All-MXene (2D titanium carbide) solid-state microsupercapacitors for on-chip energy storage
Kumbur, Emin Caglan
Alshareef, Husam N.
KAUST DepartmentMaterials Science and Engineering Program
Physical Sciences and Engineering (PSE) Division
Permanent link to this recordhttp://hdl.handle.net/10754/619755
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AbstractOn-chip energy storage is a rapidly evolving research topic, opening doors for integration of batteries and supercapacitors at microscales on rigid and flexible platforms. Recently, a new class of two-dimensional (2D) transition metal carbides and nitrides (so-called MXenes) has shown great promise in electrochemical energy storage applications. Here, we report the fabrication of all-MXene (Ti3C2Tx) solid-state interdigital microsupercapacitors by employing a solution spray-coating, followed by a photoresist-free direct laser cutting method. Our prototype devices consisted of two layers of Ti3C2Tx with two different flake sizes. The bottom layer was stacked large-size MXene flakes (typical lateral dimensions of 3-6 μm) serving mainly as current collectors. The top layer was made of small-size MXene flakes (~1 μm) with a large number of defects and edges as the electroactive layer responsible for energy storage. Compared to Ti3C2Tx micro-supercapacitors with platinum current collectors, the all-MXene devices exhibited much lower contact resistance, higher capacitances and better rate-capabilities. The areal and volumetric capacitances of ~27 mF cm-2 and ~337 F cm-3, respectively, at a scan rate of 20 mV s-1 were achieved. The devices also demonstrated their excellent cyclic stability, with 100% capacitance retention after 10,000 cycles at a scan rate of 50 mV s-1. This study opens up a plethora of possible designs for high-performance on-chip devices employing different chemistries, flake sizes and morphologies of MXenes and their heterostructures.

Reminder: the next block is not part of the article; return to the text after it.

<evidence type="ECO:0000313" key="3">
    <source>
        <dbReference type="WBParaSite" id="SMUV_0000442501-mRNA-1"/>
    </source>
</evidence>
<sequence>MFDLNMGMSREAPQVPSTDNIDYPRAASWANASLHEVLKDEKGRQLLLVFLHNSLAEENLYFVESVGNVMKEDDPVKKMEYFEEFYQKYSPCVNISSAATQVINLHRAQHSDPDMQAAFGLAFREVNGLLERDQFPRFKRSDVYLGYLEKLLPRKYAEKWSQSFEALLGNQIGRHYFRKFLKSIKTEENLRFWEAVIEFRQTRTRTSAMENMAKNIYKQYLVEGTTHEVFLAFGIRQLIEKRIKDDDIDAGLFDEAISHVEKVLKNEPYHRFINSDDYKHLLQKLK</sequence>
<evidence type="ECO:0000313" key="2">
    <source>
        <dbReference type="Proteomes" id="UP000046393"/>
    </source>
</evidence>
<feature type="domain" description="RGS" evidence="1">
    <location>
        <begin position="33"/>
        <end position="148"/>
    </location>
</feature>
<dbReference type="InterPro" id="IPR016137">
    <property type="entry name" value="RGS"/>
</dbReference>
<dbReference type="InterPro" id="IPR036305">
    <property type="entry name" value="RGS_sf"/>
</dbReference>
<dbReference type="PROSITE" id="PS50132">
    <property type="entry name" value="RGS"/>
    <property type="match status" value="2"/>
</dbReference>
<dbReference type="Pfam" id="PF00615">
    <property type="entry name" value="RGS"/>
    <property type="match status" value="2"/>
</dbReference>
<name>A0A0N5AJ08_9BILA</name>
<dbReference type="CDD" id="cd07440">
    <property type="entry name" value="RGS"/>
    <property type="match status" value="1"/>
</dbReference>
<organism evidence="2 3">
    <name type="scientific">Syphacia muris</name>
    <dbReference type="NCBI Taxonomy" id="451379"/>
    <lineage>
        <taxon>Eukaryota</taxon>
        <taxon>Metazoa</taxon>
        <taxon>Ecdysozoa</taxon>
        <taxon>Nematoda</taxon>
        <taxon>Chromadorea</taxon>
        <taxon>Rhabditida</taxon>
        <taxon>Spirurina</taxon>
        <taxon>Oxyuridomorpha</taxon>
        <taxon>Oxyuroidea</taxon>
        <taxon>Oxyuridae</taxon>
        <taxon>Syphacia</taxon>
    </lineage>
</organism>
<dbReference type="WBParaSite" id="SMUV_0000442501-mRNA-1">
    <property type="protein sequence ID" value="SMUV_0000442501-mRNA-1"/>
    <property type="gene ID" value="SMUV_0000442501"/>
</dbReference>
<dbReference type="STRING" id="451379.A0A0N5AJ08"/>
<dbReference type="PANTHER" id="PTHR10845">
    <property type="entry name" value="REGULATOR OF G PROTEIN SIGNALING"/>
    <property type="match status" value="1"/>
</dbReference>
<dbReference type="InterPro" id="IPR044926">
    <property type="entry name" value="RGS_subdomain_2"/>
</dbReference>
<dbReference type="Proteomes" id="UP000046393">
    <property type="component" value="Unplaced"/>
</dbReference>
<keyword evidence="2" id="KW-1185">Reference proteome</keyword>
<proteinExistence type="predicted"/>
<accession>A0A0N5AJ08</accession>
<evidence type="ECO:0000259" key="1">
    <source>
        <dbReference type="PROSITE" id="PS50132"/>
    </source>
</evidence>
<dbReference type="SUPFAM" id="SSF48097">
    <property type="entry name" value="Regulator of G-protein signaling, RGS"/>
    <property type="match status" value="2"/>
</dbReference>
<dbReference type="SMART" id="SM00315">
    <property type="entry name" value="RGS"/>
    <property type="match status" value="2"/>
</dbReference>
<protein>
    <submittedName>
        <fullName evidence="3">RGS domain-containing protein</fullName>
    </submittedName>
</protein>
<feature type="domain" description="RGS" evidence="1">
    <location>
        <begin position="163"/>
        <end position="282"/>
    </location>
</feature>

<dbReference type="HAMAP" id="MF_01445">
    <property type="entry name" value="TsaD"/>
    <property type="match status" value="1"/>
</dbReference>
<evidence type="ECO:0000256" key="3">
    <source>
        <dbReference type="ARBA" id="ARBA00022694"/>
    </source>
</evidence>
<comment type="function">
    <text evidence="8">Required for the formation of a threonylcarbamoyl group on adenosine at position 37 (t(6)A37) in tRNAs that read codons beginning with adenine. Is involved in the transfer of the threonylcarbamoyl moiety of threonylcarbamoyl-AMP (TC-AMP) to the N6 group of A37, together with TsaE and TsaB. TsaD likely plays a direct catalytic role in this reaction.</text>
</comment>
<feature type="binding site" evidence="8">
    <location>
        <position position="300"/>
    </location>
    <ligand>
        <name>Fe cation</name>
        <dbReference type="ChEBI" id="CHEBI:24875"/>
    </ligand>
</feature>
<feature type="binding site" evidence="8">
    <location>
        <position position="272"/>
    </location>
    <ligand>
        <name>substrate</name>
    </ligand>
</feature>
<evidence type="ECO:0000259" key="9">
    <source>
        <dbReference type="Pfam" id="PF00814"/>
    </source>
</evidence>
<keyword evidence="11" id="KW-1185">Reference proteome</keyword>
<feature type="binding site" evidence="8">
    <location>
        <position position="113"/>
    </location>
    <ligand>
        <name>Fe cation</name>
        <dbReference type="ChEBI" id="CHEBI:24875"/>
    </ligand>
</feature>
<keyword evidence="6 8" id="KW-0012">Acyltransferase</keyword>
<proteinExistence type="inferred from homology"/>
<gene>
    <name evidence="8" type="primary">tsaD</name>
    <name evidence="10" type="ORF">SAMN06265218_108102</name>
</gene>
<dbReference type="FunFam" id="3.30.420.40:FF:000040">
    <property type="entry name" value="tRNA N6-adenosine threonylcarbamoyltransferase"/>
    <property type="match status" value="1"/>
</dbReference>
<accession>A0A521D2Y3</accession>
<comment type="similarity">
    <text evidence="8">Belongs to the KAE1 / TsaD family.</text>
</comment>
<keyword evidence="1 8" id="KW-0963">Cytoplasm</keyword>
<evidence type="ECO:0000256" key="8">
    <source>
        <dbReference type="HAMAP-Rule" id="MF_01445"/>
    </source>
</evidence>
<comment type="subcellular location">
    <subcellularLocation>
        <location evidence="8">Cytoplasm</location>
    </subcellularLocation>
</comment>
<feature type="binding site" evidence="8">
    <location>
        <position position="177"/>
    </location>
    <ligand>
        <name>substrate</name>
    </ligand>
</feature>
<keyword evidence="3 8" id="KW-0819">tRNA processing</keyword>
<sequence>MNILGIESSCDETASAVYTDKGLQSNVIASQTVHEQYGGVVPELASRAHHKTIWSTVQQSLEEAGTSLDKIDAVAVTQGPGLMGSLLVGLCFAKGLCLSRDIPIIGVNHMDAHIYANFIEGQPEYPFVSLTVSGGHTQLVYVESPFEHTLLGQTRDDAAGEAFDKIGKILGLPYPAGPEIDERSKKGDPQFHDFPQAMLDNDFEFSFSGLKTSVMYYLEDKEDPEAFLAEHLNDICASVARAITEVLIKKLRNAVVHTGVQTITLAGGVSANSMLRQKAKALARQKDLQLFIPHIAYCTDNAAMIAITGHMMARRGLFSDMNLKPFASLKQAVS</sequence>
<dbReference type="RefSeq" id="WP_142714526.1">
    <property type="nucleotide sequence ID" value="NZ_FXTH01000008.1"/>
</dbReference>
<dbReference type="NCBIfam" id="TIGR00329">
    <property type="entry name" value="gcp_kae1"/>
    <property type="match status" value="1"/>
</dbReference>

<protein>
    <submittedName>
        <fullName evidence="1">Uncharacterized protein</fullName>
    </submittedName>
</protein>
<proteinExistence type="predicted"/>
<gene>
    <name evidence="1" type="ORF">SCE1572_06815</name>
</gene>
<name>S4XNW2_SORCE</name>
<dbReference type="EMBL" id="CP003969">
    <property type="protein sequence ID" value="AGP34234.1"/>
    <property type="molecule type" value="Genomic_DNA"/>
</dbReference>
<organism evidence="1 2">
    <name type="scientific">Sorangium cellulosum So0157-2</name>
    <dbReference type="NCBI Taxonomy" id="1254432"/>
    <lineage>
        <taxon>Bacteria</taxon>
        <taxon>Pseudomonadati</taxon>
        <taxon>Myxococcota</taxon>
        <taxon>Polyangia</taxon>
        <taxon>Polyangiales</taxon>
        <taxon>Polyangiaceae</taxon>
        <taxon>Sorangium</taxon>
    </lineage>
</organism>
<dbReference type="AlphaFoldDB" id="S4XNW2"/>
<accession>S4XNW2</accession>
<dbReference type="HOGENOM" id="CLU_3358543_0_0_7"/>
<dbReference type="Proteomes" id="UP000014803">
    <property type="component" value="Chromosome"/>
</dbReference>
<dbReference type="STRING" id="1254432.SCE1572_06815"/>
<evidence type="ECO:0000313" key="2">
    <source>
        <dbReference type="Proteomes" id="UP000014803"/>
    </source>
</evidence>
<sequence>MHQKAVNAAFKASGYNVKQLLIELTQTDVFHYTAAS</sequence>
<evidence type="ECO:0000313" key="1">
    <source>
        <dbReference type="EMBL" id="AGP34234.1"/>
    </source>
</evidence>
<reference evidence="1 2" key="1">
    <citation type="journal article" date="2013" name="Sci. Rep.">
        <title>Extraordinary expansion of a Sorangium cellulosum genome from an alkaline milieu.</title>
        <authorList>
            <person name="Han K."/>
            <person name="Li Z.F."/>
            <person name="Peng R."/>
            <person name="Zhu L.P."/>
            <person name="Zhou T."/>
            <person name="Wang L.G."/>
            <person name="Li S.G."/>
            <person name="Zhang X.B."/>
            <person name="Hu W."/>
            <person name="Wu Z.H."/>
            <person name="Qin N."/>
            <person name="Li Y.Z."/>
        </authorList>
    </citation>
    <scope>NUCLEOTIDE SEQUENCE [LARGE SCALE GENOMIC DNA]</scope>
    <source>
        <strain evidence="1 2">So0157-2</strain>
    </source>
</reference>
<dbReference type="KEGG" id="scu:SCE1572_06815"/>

CitationAll-MXene (2D titanium carbide) solid-state microsupercapacitors for on-chip energy storage 2016 Energy Environ. Sci.
SponsorsThis work was supported by the Fluid Interface Reactions, Structures and Transport (FIRST) Center, an Energy Frontier Research Center funded by the U.S. Department of Energy, Office of Science, and Office of Basic Energy Sciences. YP was supported by Ministry of Science and Technology of Taiwan under grants No. 104-2917-I-606-001. The authors wish to thank Professor James Tangorra at Drexel University for their assistance and use of their laser cutter, and Professor Adam Fontecchio for use of their Profilometer. XRD, SEM, and TEM investigations were performed at the Centralized Research Facilities (CRF) at Drexel University.
PublisherRoyal Society of Chemistry (RSC)
JournalEnergy Environ. Sci.